Thursday, November 09, 2006

Apocalyptic horsemen and friends

Life in London was simpler in many ways. Cafes knew how to make a decent skinny latte with an extra shot, muddy wellies weren't de rigeur and most importantly I had friends. Quite a few of them. Often in the media and certainly in work. Those who had children, juggled their responsibilities, adjusted their career expectations and got on with it. Those who didn't, tried not to talk too much about the exotic holidays and how long they spent in bed on a Sunday. I had things in common with my friends, an office, children of the same age, an outlook.
When we moved to Northumberland a year ago, I gave up on the friendship I had once known. There is, for instance, noone I feel I could immediately turn to in a crisis - I simply don't feel I know them well enough yet to impose. During my husband's absence in London for three weeks, I was left with my five year old, three year old and a teething baby. One Saturday, after four sleepless nights on the trot, I was desperate. I hated my husband, myself and my children in about that order. I spent the day on my knees. When Sunday dawned, I crawled onto the phone to confide in my absent husband that I simply didn't know how I would cope, what to do with myself or what to do with the children. "I know," came the reply. "Why don't you go to Alnwick garden, gather autumnal leaves and make a collage." "I know," I replied. "Why don't you just come home and you can make the f***ing collage." I know there are people up here who would have welcomed me if I had 'fessed up to a crisis but I just didn't feel I could. I was too low and my children too ghastly to inflict them on anyone. In London, I would have shown no such scruples. I would have thrown everyone in the car and expected my friends to welcome me into their homes even if I was insanely grumpy and my children monstrous.
Without a job to go to up here, my main route into friendships is through school. To start with the village church school is tiny so the potential pool of bosom mates is small. In any event, one of the perks of rural living is a free bus for the kids which cuts down the number of mothers you see. I was desperately disappointed when I realised one particular mum was now bussing her son in. Unlike me, she didn't consider the 40 minute round schlep twice a day worth a few minutes of chirpy banter and who can blame her? Well, me for one.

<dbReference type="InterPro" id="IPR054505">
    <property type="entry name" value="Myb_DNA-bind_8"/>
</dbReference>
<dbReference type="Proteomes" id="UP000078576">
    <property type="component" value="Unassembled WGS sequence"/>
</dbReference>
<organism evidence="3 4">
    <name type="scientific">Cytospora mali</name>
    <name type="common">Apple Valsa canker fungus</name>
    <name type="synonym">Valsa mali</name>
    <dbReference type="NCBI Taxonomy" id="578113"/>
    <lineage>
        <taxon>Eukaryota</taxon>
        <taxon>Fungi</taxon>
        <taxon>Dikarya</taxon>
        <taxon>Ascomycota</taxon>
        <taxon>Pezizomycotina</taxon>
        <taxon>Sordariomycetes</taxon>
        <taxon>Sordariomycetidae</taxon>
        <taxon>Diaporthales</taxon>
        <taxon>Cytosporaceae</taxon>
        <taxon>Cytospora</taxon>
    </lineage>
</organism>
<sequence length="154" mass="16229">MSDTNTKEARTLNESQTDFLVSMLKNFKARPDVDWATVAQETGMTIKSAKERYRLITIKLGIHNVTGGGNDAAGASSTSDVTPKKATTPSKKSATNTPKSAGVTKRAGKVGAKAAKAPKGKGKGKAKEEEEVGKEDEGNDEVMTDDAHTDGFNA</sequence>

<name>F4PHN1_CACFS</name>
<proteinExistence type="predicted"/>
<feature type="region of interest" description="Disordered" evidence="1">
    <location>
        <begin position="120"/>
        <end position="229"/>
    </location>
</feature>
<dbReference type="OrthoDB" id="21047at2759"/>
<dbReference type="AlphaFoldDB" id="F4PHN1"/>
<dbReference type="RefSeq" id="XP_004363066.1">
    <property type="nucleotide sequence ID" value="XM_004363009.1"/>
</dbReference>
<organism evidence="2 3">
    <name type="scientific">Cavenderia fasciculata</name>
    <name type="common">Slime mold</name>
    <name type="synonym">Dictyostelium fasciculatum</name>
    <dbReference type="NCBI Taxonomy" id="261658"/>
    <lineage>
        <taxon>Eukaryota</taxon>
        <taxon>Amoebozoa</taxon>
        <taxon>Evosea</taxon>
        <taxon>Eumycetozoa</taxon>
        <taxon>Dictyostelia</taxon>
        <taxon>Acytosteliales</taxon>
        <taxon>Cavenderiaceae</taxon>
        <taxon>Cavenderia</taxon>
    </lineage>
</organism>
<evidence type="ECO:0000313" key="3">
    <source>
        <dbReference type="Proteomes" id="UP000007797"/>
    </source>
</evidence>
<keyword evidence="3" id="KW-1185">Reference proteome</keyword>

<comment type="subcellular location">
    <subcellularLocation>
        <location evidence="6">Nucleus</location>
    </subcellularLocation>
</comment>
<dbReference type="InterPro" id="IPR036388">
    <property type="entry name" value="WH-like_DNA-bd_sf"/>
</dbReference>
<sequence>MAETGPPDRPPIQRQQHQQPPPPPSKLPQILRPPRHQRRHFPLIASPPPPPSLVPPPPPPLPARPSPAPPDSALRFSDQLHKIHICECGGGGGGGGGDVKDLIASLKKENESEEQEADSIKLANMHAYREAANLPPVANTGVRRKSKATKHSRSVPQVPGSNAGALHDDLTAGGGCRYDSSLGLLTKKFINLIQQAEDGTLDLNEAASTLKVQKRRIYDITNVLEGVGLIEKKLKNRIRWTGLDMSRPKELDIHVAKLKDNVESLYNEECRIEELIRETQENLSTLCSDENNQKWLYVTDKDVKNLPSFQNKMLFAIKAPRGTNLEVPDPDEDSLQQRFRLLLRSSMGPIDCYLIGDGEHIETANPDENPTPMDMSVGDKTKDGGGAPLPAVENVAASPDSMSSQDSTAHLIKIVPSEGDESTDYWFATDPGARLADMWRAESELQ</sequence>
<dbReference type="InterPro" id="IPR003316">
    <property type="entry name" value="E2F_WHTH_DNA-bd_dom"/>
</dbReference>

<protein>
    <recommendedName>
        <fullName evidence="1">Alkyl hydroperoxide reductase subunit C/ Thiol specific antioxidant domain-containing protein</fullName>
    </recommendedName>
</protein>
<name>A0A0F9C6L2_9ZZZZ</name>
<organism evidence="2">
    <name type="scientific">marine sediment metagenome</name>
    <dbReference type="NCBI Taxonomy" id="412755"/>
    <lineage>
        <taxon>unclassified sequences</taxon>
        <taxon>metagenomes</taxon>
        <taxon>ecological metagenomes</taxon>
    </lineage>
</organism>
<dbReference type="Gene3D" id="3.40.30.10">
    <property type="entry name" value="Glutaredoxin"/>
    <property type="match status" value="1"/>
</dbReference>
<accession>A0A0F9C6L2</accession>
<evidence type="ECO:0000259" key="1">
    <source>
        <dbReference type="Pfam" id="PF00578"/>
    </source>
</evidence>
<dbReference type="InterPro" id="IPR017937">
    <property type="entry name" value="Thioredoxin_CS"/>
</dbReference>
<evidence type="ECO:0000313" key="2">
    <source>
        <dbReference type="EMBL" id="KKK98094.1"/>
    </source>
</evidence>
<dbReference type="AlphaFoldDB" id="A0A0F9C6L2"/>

A substantial number of the other mothers I have met are married to farmers. Even if they aren't, they often have pet horses or sheep. I mean why? Don't they get enough mucking out to do at home already? If they don't keep something with four legs, they often keep chickens instead. For the eggs. Which makes their life a perpetual search for egg boxes. And they don't buy eggs, so you see their problem. Hardly any of them work outside the home. Some of them do some teaching on the side. They aren't news junkies. Few of them talk about books. All in all this town mouse struggles sometimes with her country cousins. Not least when religion comes up in the conversation - which it does. A lot. One couple have been immensely generous and welcoming but I can't say it' s not disconcerting when someone you had previously thought entirely sane admits, he is waiting for Christ to return to earth. He told me: "I believe the world will end, the four horsemen of the apocalypse will come among us, death and destruction, the whole package you know. I would only say this to another believer," I shift uncomfortably in my seat at this. Evolution he dismissed as "a theory". Homosexuality an "abomination". Even slavery was Okayed providing it met the biblical caveat of justice within it.
So take your choice. Do I remain a Billy-no-mates or do I ride with the apocalyptic horsemen and his friends, chickens perched jauntily on our saddles , my inhibitions scattering to the wind.?